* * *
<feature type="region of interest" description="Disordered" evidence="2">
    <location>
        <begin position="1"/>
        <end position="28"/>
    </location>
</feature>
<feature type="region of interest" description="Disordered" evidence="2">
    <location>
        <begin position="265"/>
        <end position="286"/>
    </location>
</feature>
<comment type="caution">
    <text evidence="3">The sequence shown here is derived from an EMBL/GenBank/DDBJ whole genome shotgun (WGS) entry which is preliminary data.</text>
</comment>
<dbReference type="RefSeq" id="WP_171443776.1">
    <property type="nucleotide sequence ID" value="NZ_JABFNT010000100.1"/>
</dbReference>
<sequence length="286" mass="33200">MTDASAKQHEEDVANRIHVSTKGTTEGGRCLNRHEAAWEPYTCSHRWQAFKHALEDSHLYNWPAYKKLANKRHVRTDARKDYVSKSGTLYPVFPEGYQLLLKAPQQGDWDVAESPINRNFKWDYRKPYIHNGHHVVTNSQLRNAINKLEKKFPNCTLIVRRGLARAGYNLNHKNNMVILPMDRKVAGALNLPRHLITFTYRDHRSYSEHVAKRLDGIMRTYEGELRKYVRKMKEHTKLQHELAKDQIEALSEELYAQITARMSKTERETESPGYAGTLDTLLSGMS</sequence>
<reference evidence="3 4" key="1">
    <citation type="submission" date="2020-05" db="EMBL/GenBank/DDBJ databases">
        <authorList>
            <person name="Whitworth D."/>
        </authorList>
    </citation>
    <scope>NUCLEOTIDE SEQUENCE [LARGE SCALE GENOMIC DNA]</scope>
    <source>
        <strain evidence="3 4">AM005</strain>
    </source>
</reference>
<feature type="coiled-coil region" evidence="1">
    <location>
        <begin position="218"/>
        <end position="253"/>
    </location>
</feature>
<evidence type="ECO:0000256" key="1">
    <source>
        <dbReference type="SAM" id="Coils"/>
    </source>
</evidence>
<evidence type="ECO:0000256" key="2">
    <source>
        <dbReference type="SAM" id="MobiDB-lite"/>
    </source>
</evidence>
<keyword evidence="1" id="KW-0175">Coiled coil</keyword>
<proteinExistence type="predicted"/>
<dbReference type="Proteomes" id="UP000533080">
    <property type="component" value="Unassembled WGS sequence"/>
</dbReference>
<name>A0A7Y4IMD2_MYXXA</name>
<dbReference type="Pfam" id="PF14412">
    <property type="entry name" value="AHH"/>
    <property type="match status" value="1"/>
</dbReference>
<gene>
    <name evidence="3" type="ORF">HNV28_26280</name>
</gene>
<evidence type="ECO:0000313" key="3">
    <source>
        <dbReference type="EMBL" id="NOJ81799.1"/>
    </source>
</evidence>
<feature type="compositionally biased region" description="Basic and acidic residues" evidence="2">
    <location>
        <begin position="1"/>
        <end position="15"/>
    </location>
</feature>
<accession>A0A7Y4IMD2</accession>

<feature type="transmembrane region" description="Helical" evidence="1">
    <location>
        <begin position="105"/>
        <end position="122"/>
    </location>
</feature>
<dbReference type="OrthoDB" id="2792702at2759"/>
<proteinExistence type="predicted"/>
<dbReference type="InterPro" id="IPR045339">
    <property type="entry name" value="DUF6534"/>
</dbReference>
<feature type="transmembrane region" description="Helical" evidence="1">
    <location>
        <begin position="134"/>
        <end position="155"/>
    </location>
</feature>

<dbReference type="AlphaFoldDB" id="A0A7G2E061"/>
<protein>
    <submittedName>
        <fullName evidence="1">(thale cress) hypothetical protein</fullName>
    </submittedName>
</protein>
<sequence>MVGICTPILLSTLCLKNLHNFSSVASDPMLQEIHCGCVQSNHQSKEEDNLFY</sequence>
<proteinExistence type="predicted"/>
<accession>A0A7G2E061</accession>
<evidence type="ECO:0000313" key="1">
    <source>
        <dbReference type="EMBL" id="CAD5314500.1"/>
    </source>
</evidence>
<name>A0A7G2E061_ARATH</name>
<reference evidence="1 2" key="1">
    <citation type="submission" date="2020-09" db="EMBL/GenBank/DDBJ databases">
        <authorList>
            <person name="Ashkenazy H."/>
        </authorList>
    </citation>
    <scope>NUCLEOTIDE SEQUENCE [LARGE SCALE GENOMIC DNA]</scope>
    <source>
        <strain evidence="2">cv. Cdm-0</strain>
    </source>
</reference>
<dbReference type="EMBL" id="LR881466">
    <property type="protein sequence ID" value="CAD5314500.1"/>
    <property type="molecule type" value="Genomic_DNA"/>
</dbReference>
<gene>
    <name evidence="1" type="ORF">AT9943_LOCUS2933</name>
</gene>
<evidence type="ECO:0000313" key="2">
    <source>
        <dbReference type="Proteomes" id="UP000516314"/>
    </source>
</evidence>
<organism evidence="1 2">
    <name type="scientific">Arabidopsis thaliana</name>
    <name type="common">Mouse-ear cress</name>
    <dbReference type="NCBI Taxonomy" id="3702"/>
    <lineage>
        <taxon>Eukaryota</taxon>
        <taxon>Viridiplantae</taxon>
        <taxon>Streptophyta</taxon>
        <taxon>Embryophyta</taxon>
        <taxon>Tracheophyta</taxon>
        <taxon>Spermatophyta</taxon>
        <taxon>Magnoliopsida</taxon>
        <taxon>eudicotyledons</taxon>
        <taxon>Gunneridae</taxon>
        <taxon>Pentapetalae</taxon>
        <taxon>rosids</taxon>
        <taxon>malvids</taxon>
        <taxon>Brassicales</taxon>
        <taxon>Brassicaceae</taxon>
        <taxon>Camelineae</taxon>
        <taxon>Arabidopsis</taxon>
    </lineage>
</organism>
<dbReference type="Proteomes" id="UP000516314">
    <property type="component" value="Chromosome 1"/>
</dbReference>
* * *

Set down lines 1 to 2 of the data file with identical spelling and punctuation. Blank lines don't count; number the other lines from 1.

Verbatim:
<feature type="region of interest" description="Disordered" evidence="2">
    <location>